So, what do you do if you're dealing with a room that gets a lot of light? Glad you asked!
Not everyone is lucky enough to live in a home with a dedicated home theater. If you're putting a TV in a well-lit room, you're going to want a TV that gets plenty bright to off-set the ambient light.
Unfortunately, low-end TVs typically lack the luminosity to live in well-lit living rooms—if brightness is your prerogative, you might want to save up for a mid-range model that packs a little extra oomph. You can call upon the performance figures reported by the manufacturer or rely on internet reviews, but nothing beats going to the store and sizing up a panel with your own eyes.
At the very least, you should start by shopping for a TV that supports High Dynamic Range (otherwise known as HDR). A mid-range HDR TV will most likely offer a fair amount of brightness, but if you want some serious light, Samsung's QLED TVs and the Vizio P-Series Quantum are among the brightest you can find at the moment.
Have you ever stopped to ask yourself, "Do I need a streaming box if I have a smart TV?" The answer is a resounding "yes" for a number of reasons, but here's the basic gist: Smart TVs don't typically get firmware updates as frequently as dedicated streaming devices do. They're also usually less flexible when it comes to content, with far fewer apps available to pre-installed smart platforms.
If you need some guidance, we've tested most of the major streaming sticks and streaming boxes in our round-up of the best streaming devices you can buy. If you've already got something like a Roku or an Apple TV, you might be tempted to buy a non-smart TV to save a bit of money. Alas, this would be a mistake.
The truth is, most TVs worth their salt are inevitably going to have some kind of smart platform baked right into the TV's software. In fact, finding a dependable TV from a reputable brand that doesn't feature a smart platform is close to a fool's errand—even low-end TVs are getting the smart treatment these days.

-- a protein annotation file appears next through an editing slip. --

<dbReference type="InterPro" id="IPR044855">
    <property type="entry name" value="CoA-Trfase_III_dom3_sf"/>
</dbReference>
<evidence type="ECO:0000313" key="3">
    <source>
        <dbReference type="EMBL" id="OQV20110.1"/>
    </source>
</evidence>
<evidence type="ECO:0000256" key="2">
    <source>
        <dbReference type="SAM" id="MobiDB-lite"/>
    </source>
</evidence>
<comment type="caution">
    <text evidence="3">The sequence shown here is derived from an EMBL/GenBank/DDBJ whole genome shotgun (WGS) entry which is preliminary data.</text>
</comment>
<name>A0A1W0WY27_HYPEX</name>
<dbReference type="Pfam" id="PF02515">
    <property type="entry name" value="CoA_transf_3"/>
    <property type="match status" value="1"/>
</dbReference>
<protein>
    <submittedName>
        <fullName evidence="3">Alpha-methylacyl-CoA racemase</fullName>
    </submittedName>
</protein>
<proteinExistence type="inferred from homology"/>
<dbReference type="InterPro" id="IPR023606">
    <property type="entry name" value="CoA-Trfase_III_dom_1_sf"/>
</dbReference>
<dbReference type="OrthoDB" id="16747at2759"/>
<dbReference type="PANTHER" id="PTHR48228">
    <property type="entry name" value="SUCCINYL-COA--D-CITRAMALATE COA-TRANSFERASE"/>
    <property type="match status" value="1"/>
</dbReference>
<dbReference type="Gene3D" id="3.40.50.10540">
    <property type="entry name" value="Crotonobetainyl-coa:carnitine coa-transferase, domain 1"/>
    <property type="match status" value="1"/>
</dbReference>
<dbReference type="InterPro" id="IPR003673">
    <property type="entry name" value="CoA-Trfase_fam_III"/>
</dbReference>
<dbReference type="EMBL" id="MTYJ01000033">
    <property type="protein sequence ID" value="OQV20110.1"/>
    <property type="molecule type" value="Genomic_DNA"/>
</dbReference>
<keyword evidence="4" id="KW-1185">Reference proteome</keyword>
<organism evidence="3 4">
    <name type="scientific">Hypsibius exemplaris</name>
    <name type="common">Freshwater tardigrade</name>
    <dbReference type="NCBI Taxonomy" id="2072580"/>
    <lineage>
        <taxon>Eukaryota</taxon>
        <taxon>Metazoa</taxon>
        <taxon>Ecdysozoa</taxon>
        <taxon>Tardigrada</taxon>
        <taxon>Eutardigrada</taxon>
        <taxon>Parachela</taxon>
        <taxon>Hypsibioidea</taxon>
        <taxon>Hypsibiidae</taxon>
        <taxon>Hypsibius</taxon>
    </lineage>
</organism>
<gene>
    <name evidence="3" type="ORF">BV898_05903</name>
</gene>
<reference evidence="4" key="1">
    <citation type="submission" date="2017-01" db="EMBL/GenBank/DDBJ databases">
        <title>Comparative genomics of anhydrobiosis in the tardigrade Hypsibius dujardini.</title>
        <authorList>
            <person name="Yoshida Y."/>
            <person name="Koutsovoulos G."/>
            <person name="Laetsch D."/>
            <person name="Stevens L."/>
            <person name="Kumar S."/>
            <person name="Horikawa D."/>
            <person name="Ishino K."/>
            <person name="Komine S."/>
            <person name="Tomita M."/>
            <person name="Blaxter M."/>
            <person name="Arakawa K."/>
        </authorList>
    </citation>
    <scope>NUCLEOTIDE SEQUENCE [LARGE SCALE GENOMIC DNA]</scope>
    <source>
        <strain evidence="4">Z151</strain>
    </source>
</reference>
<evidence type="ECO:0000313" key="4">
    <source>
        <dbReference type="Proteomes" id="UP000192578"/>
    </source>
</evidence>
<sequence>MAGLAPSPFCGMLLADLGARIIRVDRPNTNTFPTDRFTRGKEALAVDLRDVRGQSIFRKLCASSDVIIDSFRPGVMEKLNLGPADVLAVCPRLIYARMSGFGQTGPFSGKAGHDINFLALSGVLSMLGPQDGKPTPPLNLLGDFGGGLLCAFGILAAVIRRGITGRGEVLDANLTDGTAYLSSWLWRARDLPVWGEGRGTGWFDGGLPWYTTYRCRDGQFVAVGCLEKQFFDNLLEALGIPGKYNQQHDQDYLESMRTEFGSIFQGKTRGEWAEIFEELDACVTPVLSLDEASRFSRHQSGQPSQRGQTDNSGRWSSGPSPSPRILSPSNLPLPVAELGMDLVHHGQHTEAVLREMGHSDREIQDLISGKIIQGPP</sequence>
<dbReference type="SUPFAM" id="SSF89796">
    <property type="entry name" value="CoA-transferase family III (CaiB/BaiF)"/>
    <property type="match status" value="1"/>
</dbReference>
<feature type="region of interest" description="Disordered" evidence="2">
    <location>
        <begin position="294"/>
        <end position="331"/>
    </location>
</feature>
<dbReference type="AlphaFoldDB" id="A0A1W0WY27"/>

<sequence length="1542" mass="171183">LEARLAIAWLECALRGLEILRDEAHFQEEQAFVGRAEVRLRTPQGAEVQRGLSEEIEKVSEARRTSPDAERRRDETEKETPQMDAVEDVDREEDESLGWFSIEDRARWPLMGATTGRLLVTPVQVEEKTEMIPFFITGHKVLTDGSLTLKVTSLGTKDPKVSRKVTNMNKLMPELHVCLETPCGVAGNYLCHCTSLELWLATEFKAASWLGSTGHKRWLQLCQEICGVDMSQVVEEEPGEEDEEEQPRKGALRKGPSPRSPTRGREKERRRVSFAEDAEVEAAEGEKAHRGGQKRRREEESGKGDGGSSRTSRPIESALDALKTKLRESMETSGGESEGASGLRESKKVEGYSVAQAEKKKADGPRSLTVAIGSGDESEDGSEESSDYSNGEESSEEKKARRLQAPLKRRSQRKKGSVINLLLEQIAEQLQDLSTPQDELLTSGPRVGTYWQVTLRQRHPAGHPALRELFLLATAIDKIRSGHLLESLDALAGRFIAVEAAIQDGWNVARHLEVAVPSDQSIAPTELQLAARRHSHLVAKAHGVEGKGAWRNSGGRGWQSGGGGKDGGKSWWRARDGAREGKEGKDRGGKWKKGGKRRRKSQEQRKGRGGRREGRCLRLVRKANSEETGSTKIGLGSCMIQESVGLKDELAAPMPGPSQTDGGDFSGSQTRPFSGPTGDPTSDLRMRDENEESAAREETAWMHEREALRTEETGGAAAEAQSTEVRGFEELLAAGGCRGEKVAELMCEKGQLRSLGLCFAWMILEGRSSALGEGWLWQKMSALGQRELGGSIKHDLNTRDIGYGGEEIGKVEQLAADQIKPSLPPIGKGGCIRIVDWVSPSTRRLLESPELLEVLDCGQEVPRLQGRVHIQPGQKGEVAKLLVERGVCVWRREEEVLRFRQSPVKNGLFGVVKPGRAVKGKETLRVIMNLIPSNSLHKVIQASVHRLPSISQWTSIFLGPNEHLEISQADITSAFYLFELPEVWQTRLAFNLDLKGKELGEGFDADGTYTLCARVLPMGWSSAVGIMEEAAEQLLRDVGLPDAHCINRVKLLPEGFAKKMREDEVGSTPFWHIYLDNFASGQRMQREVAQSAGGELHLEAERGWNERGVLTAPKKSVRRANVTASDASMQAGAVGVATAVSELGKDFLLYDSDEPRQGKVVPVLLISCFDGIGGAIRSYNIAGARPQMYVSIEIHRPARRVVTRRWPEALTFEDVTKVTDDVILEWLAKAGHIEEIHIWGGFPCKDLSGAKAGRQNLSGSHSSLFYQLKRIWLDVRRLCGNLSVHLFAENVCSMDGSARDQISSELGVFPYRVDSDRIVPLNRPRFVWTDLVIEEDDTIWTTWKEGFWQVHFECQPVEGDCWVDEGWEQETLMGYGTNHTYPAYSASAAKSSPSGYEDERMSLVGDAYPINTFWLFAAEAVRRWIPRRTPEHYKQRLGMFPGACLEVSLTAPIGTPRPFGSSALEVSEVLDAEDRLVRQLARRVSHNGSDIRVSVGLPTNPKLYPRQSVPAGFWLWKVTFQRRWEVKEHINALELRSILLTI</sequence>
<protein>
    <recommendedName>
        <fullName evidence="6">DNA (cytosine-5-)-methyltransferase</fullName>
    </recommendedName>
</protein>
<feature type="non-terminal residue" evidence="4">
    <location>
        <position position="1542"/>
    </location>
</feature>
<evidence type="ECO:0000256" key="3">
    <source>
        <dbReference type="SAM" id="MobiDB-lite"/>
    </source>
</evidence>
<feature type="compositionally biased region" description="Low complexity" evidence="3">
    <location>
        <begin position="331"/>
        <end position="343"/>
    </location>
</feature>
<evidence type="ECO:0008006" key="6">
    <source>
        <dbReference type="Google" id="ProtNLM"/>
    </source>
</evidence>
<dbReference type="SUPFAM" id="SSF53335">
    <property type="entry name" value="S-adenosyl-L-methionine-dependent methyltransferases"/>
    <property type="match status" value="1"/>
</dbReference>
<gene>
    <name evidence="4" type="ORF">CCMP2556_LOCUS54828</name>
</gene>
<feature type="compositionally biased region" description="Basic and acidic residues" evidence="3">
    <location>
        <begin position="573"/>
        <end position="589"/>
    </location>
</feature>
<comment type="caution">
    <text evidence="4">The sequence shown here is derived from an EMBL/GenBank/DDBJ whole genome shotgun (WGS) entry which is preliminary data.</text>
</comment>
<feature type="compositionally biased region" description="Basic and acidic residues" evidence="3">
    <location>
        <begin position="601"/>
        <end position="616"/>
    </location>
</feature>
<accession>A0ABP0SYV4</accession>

Don't be too clever by half—resign yourself to the fact that your next TV is probably going to come with some built-in smart features. This isn't going to increase the cost of your TV enough to make the search for a non-smart TV worth the effort.
It's not uncommon for TVs to debut at an inflated cost only for the manufacturer to immediately slash $50 to $100 off the MSRP right out of the gate. This practice isn't limited to televisions, of course, but shoppers should be diligent when tracking TV prices.
If you want a substantial discount on a new TV, the best time to buy is usually around the end of the year when retailers begin cutting prices for the holiday season. It's worth keeping an eye out for flash sales, too.
I've already explained why it doesn't make sense to shop for a non-smart TV if your goal is to save some money, but there are corners you can cut comfortably and not miss out on a great experience.
If you don't fancy yourself an Amazon Alexa acolyte, for example, you might not get much out of a TV that offers Alexa integration. I've also found that even the most impressive-sounding internal TV speakers don't sound as good as most soundbars, so consider buying an affordable soundbar to go with your new TV.
Some TV manufacturers are even gearing up to sell 8K TVs, but don't let recent headlines lead you to believe that you need anything more than a 4K TV—it's going to be a while before 8K content is prolific enough to make 8K TVs worth the cost.
When you unbox a brand new TV and turn it on for the first time, its picture settings will probably be pre-set to whatever makes it look good on a the showroom floor of an AV store. This means that it might look bright, vivid, and ready to pop underneath fluorescent lights, but it most likely won't offer the most accurate picture that its capable of.
Even if you don't intend to spend money on a professional calibration, there are a handful of steps you can take on your own to experiment with your new TV's picture quality. Try changing the picture setting from "Standard" or "Vivid" to "Cinema," "Movie," or "Expert"—picture settings with names like these tend to provide a more accurate, true-to-life picture.
In addition, if you need help turning off the soap opera effect, we've also got you covered.